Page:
The show started with a very short, and very odd 1906 Danish one-reeler call “Rivalinder.” I’m not sure to what extent this story of adultery and its cost was meant to be tongue-and-cheek. I think a fair amount of it.
Then Christel Schmidt of The Library of Congress introduced the feature. She plugged the Library’s new book, Silent Movies: The Birth of Film and the Triumph of Movie Culture (on sale in the lobby), discussed the never-before-screened print (which didn’t impress me all that much), and told juicy stories about the John Gilbert/Greta Garbo relationship that so thoroughly ignites Flesh and the Devil’s love scenes. She ended with a quote from the film’s director, Clarence Brown, about directing two actors who were falling so deeply into love and lust (“It was kind of embarrassing”).
Flesh and the Devil is a silly story, well-told. I’ll skip the plot, and just tell you that it’s about friendship, young love, uncontrollable lust, and the inherent evil of women acting upon their libido. It’s the sort of vamp picture that went out of style in the early 20’s, but came back to life magnificently here thanks to Garbo’s talent and charisma. This was only her third American film, and the one that turned her into a star.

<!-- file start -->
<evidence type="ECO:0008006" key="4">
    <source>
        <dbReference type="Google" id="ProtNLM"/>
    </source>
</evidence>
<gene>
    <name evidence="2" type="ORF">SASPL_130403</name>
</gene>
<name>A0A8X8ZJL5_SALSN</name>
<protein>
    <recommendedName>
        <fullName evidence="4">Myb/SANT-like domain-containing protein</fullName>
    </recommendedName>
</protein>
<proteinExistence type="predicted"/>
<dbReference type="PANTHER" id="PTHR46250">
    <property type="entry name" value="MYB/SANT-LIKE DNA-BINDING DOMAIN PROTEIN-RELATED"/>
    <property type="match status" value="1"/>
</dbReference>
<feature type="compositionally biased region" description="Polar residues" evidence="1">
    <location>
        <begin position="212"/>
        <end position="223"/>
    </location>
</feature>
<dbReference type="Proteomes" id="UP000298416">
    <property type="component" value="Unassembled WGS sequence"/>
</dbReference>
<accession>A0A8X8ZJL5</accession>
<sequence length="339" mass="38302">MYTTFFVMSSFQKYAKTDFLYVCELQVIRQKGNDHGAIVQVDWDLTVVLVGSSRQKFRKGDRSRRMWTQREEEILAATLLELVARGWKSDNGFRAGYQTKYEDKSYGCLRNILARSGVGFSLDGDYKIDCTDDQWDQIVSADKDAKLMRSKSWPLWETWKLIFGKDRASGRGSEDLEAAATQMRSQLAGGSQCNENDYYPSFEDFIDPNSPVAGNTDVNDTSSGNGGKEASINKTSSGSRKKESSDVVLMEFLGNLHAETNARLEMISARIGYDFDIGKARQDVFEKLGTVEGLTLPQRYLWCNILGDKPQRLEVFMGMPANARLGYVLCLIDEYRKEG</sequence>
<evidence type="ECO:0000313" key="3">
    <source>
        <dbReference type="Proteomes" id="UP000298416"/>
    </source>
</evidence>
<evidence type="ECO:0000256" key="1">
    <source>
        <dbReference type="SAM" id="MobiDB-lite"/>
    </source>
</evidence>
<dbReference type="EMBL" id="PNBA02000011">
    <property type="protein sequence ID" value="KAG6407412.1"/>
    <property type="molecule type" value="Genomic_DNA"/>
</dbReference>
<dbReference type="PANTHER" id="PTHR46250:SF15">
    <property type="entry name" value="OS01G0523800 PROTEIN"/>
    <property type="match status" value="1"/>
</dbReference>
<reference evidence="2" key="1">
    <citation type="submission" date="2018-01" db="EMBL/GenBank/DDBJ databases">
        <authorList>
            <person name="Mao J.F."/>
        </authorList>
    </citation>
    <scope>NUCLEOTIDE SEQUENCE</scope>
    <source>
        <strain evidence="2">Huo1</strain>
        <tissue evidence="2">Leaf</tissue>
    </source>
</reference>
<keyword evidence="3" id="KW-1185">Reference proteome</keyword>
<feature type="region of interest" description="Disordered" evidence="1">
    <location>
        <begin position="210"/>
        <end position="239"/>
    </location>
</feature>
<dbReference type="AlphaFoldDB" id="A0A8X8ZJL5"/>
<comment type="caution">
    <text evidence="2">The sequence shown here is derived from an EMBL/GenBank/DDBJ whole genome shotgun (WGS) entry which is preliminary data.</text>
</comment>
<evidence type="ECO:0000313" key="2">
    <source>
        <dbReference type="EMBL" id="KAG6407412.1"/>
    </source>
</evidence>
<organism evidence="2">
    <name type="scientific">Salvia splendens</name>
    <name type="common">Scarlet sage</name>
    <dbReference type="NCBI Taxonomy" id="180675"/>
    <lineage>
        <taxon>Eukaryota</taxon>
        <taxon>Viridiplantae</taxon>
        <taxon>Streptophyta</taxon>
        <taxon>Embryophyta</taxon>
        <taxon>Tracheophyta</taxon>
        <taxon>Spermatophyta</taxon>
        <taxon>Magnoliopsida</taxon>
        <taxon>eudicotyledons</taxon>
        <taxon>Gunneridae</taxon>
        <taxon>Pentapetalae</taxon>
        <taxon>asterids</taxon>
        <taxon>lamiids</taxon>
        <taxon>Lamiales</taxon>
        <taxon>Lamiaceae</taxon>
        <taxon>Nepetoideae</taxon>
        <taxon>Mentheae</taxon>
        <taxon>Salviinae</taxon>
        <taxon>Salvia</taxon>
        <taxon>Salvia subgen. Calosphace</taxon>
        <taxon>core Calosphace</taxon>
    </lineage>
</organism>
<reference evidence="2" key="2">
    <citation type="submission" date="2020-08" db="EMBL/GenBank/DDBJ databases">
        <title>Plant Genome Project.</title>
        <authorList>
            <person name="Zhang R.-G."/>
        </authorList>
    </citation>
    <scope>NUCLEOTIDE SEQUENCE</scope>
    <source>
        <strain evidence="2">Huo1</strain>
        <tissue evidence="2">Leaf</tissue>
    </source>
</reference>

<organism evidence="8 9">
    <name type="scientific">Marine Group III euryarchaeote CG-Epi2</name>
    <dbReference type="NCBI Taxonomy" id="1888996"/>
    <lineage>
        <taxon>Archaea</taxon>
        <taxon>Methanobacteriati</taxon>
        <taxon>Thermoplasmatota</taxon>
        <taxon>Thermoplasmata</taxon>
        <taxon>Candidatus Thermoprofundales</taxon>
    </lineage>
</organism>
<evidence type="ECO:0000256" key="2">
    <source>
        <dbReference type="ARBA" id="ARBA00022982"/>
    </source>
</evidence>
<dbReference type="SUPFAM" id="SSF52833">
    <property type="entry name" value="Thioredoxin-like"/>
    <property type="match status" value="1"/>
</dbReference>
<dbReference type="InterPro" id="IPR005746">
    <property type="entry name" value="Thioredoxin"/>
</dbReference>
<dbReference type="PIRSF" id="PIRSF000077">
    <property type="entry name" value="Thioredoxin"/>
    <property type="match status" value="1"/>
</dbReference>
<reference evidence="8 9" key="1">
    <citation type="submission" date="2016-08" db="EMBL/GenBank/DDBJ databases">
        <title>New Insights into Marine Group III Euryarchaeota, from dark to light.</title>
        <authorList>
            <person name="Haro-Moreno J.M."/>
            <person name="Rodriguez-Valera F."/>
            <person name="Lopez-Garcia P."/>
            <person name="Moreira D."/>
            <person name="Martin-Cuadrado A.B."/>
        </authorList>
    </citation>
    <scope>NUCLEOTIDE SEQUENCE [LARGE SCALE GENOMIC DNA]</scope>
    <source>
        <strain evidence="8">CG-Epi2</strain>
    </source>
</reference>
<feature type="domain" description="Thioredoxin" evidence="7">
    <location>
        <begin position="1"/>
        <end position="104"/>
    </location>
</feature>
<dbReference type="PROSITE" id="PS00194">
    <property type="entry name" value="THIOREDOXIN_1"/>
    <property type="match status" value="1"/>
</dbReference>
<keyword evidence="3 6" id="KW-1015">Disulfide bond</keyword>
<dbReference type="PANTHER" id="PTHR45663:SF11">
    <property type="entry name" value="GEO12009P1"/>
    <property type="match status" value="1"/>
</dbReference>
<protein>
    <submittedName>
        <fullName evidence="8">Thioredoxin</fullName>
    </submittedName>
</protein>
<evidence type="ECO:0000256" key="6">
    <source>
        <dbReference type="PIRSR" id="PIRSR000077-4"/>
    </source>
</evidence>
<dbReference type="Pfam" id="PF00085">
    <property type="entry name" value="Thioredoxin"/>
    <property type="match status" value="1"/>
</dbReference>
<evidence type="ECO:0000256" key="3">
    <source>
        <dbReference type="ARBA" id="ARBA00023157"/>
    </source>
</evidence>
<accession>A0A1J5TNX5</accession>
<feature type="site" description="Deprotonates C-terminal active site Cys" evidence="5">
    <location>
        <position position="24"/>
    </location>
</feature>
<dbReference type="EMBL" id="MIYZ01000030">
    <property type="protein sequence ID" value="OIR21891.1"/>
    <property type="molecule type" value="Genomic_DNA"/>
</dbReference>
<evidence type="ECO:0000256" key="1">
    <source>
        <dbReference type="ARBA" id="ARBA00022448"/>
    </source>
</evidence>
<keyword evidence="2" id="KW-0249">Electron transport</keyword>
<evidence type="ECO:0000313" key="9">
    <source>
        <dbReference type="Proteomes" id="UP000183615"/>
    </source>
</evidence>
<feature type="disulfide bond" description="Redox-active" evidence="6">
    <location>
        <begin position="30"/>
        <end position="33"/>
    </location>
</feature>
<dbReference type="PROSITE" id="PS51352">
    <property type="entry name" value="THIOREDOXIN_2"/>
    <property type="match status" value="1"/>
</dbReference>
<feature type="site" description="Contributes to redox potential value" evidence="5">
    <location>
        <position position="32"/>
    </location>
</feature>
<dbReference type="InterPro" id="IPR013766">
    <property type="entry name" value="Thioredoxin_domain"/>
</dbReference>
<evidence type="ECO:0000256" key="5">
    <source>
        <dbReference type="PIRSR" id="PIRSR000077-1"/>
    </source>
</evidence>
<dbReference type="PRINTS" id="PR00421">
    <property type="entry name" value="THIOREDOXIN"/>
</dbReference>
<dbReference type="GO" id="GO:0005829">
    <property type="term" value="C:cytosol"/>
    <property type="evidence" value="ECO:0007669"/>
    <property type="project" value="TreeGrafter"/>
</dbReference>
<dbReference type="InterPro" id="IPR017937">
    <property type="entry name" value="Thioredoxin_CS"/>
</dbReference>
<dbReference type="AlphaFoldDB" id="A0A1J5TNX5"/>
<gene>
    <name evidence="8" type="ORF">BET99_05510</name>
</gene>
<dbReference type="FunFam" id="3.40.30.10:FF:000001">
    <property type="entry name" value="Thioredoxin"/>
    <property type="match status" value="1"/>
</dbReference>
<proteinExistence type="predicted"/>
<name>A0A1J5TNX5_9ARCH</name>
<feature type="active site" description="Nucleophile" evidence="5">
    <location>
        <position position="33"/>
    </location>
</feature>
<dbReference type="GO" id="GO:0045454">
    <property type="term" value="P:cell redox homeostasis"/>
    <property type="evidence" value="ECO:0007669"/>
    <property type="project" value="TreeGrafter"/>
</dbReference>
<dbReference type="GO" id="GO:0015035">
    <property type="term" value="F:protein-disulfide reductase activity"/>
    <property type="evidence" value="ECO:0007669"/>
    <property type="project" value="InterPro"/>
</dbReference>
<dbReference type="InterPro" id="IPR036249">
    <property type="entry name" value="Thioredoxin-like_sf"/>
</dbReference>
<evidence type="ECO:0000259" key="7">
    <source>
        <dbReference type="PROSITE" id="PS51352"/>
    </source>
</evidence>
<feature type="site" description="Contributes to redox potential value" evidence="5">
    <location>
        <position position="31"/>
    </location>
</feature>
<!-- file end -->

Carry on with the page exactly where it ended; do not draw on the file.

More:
You should definitely see it if you get the chance, both for the extraordinary hotness of the two stars, and for Brown’s clever and subtle visual storytelling techniques.
As usual, Dennis James provided note-perfect accompaniment on the Wurlitzer pipe organ. There’s a scene in the film where a character plays an organ, and stops abruptly when he senses someone watching him. James stopped playing, as well. It took a moment for us in the audience to realize that how perfectly the on screen and live organ matched. Then we burst into applause.